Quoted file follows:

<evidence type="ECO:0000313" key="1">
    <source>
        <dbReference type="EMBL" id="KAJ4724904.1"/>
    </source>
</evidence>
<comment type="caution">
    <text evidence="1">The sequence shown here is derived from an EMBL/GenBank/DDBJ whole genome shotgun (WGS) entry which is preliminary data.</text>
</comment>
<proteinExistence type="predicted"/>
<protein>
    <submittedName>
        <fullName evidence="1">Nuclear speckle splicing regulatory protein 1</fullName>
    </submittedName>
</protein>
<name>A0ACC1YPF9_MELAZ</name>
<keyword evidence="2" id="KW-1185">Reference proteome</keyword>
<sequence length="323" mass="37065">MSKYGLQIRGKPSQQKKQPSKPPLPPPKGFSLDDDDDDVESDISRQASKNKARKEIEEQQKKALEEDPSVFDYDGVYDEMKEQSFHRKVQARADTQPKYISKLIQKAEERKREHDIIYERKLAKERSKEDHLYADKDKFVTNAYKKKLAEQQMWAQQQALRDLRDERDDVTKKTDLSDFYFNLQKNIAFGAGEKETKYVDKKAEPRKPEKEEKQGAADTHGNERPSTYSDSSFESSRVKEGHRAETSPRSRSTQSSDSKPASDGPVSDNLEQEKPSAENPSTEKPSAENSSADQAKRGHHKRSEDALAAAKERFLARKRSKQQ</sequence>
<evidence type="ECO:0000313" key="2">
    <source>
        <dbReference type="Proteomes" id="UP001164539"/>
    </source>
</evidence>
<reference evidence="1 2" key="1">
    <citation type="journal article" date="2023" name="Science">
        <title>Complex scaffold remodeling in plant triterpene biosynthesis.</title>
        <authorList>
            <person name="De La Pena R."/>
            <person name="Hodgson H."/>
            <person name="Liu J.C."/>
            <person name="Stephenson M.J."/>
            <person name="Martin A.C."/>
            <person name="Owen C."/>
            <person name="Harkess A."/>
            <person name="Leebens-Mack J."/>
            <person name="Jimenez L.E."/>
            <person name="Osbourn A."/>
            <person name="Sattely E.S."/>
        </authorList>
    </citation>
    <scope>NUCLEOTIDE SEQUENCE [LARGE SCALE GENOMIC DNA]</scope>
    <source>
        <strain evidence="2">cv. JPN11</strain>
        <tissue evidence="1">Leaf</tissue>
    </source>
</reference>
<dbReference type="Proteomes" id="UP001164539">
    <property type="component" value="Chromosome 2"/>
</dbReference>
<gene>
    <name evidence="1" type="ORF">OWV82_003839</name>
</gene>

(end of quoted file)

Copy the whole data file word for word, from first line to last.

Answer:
<evidence type="ECO:0000313" key="1">
    <source>
        <dbReference type="EMBL" id="KAJ4724904.1"/>
    </source>
</evidence>
<comment type="caution">
    <text evidence="1">The sequence shown here is derived from an EMBL/GenBank/DDBJ whole genome shotgun (WGS) entry which is preliminary data.</text>
</comment>
<proteinExistence type="predicted"/>
<protein>
    <submittedName>
        <fullName evidence="1">Nuclear speckle splicing regulatory protein 1</fullName>
    </submittedName>
</protein>
<name>A0ACC1YPF9_MELAZ</name>
<keyword evidence="2" id="KW-1185">Reference proteome</keyword>
<sequence length="323" mass="37065">MSKYGLQIRGKPSQQKKQPSKPPLPPPKGFSLDDDDDDVESDISRQASKNKARKEIEEQQKKALEEDPSVFDYDGVYDEMKEQSFHRKVQARADTQPKYISKLIQKAEERKREHDIIYERKLAKERSKEDHLYADKDKFVTNAYKKKLAEQQMWAQQQALRDLRDERDDVTKKTDLSDFYFNLQKNIAFGAGEKETKYVDKKAEPRKPEKEEKQGAADTHGNERPSTYSDSSFESSRVKEGHRAETSPRSRSTQSSDSKPASDGPVSDNLEQEKPSAENPSTEKPSAENSSADQAKRGHHKRSEDALAAAKERFLARKRSKQQ</sequence>
<evidence type="ECO:0000313" key="2">
    <source>
        <dbReference type="Proteomes" id="UP001164539"/>
    </source>
</evidence>
<reference evidence="1 2" key="1">
    <citation type="journal article" date="2023" name="Science">
        <title>Complex scaffold remodeling in plant triterpene biosynthesis.</title>
        <authorList>
            <person name="De La Pena R."/>
            <person name="Hodgson H."/>
            <person name="Liu J.C."/>
            <person name="Stephenson M.J."/>
            <person name="Martin A.C."/>
            <person name="Owen C."/>
            <person name="Harkess A."/>
            <person name="Leebens-Mack J."/>
            <person name="Jimenez L.E."/>
            <person name="Osbourn A."/>
            <person name="Sattely E.S."/>
        </authorList>
    </citation>
    <scope>NUCLEOTIDE SEQUENCE [LARGE SCALE GENOMIC DNA]</scope>
    <source>
        <strain evidence="2">cv. JPN11</strain>
        <tissue evidence="1">Leaf</tissue>
    </source>
</reference>
<dbReference type="Proteomes" id="UP001164539">
    <property type="component" value="Chromosome 2"/>
</dbReference>
<gene>
    <name evidence="1" type="ORF">OWV82_003839</name>
</gene>